Objective: To assess Emotion Recognition ability (ER) from different face-parts in subjects affected by temporal lobe epilepsy (TLE). Background: Several studies highlighted the role of amygdala in processing emotional and social signals, particularly facial expression of fear. TLE is frequently characterized by damage involving medial temporal lobe regions. Facial ER deficits are common in these patients and widespread across negative emotions (Meletti et al., Epilepsia in press). Both clinical and experimental studies suggest that human amygdala could be especially sensitive to decode the eye-region of the face. Material: We evaluated 50 healthy volunteers (CTRL) and two distinct patients groups, defined by anatomo-electro-clinical investigation as medial TLE (MTLE, n=63) and lateral TLE (LTLE, n=17). Pictures of facial affect, taken from Ekman & Friesen series (1976), and used in a previously published protocol (Meletti et al., Neurology 2003), were cropped to obtain pictures in which only mouth or eye-region of the face was visible. Design/Methods: ER, both from mouth-region (ERm) and eye-region (ERe), was tested by matching an item with the appropriate emotional label from a given list: happiness, sadness, fear, disgust and anger. Results: Mean correct recognition in CTRL was 77.0% and 69.6% in ERe and ERm respectively. Sadness, and fear were better recognized from eye-region while disgust was more easily identifiable from mouth expression. Minimal differences in recognition rate was found for happiness and anger. The MTLE group resulted impaired at ERe (69.9% correct recognition) respect to both LTLE (ERe=75.5%) and CTRL group. The MTLE group resulted impaired relative to CTRLs in the recognition of sadness, fear, and anger. Conclusions/Relevance: These results suggest that MTLE impairment in ER could arise from inability to make use of eye-region cues, even when the subjects is forced to look at the eyes, at variance with that reported for fear recognition in bilateral amygdala damage (Adolphs et al., Nature 2005).

Impairment in Decoding Eye-Region Emotional Content in Mesial Temporal Lobe Epilepsy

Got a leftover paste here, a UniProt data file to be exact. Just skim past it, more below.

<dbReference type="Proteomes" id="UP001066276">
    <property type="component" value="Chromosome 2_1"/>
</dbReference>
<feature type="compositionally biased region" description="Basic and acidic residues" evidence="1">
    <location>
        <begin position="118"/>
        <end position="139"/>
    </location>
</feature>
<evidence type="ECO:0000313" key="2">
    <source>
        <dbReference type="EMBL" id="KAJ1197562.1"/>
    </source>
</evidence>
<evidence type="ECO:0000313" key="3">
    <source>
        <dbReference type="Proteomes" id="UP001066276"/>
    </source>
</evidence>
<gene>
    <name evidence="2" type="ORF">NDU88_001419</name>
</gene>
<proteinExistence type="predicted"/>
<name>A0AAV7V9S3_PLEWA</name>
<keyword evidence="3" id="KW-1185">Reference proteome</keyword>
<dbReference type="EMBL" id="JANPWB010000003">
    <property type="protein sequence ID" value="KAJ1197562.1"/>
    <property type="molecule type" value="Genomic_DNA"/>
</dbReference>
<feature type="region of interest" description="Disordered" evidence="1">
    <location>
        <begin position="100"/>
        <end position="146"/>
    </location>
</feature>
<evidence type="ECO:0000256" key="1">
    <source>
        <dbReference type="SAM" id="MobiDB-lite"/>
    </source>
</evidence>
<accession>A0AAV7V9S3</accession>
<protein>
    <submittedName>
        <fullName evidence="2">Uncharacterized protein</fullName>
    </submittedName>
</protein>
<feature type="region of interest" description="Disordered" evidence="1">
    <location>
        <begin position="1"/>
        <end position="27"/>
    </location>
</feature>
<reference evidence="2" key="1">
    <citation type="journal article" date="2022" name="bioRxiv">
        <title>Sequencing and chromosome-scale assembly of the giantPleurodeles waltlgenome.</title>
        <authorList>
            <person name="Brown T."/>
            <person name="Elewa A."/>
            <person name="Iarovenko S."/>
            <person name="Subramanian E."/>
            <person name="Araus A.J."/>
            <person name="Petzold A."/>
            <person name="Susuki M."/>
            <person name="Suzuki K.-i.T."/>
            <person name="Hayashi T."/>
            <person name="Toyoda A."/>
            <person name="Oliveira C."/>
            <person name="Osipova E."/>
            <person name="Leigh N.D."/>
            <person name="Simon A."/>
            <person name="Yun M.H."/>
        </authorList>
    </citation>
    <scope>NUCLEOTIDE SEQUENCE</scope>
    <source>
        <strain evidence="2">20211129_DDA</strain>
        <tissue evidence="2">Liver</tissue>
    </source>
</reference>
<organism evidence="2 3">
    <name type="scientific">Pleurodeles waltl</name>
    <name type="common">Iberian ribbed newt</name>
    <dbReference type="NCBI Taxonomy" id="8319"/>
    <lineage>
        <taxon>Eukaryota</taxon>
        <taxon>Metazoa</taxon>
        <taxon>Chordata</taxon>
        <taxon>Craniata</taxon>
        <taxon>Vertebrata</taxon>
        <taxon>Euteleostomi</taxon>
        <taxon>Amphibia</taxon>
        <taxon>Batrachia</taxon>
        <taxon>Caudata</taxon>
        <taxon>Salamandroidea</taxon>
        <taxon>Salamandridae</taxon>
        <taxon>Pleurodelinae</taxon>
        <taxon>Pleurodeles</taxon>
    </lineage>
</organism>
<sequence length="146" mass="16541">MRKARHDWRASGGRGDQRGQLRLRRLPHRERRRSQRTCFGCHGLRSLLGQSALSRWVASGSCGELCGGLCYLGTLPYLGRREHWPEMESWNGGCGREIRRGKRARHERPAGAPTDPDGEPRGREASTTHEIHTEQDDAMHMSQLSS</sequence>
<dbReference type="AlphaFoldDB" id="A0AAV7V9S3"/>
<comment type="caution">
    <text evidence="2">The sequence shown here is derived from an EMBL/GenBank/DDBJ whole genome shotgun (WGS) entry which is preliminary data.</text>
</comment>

CANTALUPO, Gaetano;
2009

Abstract

Objective: To assess Emotion Recognition ability (ER) from different face-parts in subjects affected by temporal lobe epilepsy (TLE). Background: Several studies highlighted the role of amygdala in processing emotional and social signals, particularly facial expression of fear. TLE is frequently characterized by damage involving medial temporal lobe regions. Facial ER deficits are common in these patients and widespread across negative emotions (Meletti et al., Epilepsia in press). Both clinical and experimental studies suggest that human amygdala could be especially sensitive to decode the eye-region of the face. Material: We evaluated 50 healthy volunteers (CTRL) and two distinct patients groups, defined by anatomo-electro-clinical investigation as medial TLE (MTLE, n=63) and lateral TLE (LTLE, n=17). Pictures of facial affect, taken from Ekman & Friesen series (1976), and used in a previously published protocol (Meletti et al., Neurology 2003), were cropped to obtain pictures in which only mouth or eye-region of the face was visible. Design/Methods: ER, both from mouth-region (ERm) and eye-region (ERe), was tested by matching an item with the appropriate emotional label from a given list: happiness, sadness, fear, disgust and anger. Results: Mean correct recognition in CTRL was 77.0% and 69.6% in ERe and ERm respectively. Sadness, and fear were better recognized from eye-region while disgust was more easily identifiable from mouth expression. Minimal differences in recognition rate was found for happiness and anger. The MTLE group resulted impaired at ERe (69.9% correct recognition) respect to both LTLE (ERe=75.5%) and CTRL group. The MTLE group resulted impaired relative to CTRLs in the recognition of sadness, fear, and anger. Conclusions/Relevance: These results suggest that MTLE impairment in ER could arise from inability to make use of eye-region cues, even when the subjects is forced to look at the eyes, at variance with that reported for fear recognition in bilateral amygdala damage (Adolphs et al., Nature 2005).
Temporal lobe epilepsy; Facial expression; Eye-Region; Emotions; Emotion recognition; mesial temporal lobe epilepsy
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Utilizza questo identificativo per citare o creare un link a questo documento: http://hdl.handle.net/11562/430436
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